Collingwood breathed a sigh of relief as Darcy Moore's knee injury was not as serious as initially feared, but even his short-term absence will be a test of its depth and resilience.
Fortunately for Moore and the Magpies, there is no structural damage to his left knee as Craig McRae and his coaching staff ponder the options of how they will cover the loss of their All-Australian defender.
Brody Mihocek played predominantly as a key defender with VFL club Port Melbourne, but he has become an integral member of Collingwood's attack and McRae would be reluctant to move him back.
The Magpies will regain Jeremy Howe, who missed the clash against Gold Coast because of illness, but the high-flyer will need support as opposition teams seek to exploit the defence without Moore in the next month.
Although the Magpies have been without No. 1 ruckman Brodie Grundy for the past nine games, they have enjoyed a fortunate run with injury this season.
As Collingwood eyes a finals spot, there will be added pressure on the midfield and forwards to work harder and more will be expected from senior players such as Jordan De Goey, who made an inauspicious return against the Suns after taking personal leave.
Tom Stewart cannot win this year's Brownlow Medal, but how he fares in the coveted award will be watched with interest.
Stewart deserved a four-game suspension at the AFL Tribunal for his crude hit on Richmond midfielder Dion Prestia and the brain fade cost him a genuine chance to become the first defender to win the medal since Gavin Wanganeen in 1993.
The star Cats defender was clearly best afield against the Tigers and should poll the three votes, but umpires tend not to reward players if they are likely to face suspension.
The attacking blond backman had been enjoying another magnificent season and gathered 40 disposals twice, against Fremantle and Adelaide.
Unlike other top teams laden with in-form, vote-grabbing midfielders, Stewart should be Geelong's leader from forward Jeremy Cameron at this stage.
The Brownlow is out, but the Cat remains eligible to win a fourth All-Australian blazer which raises the question - should players selected in the team of the year be the fairest and best or simply the best?
There have been many instances of players earning All-Australian selection after being suspended during the season including two last year: Toby Greene and Touk Miller.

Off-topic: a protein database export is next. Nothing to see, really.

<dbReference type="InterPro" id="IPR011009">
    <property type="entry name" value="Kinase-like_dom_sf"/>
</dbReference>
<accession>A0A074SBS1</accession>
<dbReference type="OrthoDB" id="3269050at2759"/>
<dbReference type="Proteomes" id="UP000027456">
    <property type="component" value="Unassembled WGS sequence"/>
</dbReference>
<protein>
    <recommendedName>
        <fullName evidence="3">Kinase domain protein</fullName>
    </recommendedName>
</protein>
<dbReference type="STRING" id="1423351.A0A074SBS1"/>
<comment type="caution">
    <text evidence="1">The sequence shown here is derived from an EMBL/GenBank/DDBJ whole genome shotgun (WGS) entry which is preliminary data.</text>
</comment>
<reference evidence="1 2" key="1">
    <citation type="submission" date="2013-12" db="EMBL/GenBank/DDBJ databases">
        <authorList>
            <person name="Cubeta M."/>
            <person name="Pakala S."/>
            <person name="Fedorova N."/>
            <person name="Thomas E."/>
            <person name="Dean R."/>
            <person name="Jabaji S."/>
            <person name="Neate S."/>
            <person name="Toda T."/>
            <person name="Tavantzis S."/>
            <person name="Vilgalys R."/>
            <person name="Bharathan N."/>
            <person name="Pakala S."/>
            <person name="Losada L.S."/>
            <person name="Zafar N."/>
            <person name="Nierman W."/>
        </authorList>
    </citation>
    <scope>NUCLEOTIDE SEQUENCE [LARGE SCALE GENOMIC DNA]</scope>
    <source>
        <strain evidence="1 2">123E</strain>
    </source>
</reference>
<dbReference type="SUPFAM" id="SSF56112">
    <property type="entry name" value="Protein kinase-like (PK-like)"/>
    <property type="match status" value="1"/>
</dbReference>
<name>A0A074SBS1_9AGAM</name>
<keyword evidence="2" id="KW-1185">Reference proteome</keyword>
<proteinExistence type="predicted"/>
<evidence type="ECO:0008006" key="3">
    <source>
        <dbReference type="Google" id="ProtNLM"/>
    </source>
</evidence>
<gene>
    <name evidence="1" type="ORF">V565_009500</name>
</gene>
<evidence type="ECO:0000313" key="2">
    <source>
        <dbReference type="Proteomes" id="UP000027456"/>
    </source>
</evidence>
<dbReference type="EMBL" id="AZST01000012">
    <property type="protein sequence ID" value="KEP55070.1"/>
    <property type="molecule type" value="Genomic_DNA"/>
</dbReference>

If the best and fairest criterion is mandatory for the Brownlow medallist and Rising Star winner, maybe the same should apply to All-Australian selection.
Imposing fines on Nick Kyrgios is not having the desired effect of curbing his boorish behaviour and the ATP should step in and suspend him from major tournaments.
Kyrgios earned far more by reaching the fourth round at Wimbledon than the $14,400 fine he copped for spitting at spectators.
If the Australian was forced to miss Grand Slam events, he might change his errant ways, although this narcissist does not seem to care - it is all about Nick and always has been.
The sublimely-talented Kyrgios believes he is cool and the ultimate entertainer, but his antics and behaviour are turning spectactors off the game.
In this tournament he even let down his mate Thanasi Kokkinakis. The pair entered the doubles in the knowledge that matches were the best of five sets, only for Kyrgios to decide early on his focus was on the singles.
Kyrgios yearns for respect, but struggles with the notion of reciprocating to attain what he desperately desires.
How can you respect someone who shows scant regard for just about everything and everyone - his opponents, spectators, media and even the magnificent tradition of wearing white at Wimbledon.
He is not doing himself or this country any favours and there are three other Australians to support as Wimbledon enters its second week.
Alex de Minaur and Jason Kubler are also through to the fourth round and there is an exciting prospect of an all-Australian quarter-final battle if Kyrgios and de Minaur advance.
In the women's singles Ajla Tomljanovic's chances of reaching the quarter-finals again gained a massive boost after top seed Iga Swiatek's unbeaten run of 37 matches was ended by Alize Cornet.
The dust-bowl pitch for the first Test in Galle was sub-standard and should be slammed by the International Cricket Council.
Match referee Javagal Srinath's report to the ICC should be scathing and rate the pitch as poor, but as the former Indian paceman is familiar with the spin-friendly sub-continent pitches his comments are likely to be less critical.
The spinners extracted prodigious turn from early on and dominated the match, making batting a difficult assignment.
Part-time off-spinner Travis Head completed the rout, taking his first Test wicket and finishing with the remarkable figures of 4-10 in Sri Lanka's second innings as Australia cruised to victory.
The match was over in just under 154 overs, which is a disastrous result for Test cricket.
Hopefully the pitch for the second Test at the same venue starting on Friday provides a much fairer contest between bat and ball, but the chances of that happening are not great.
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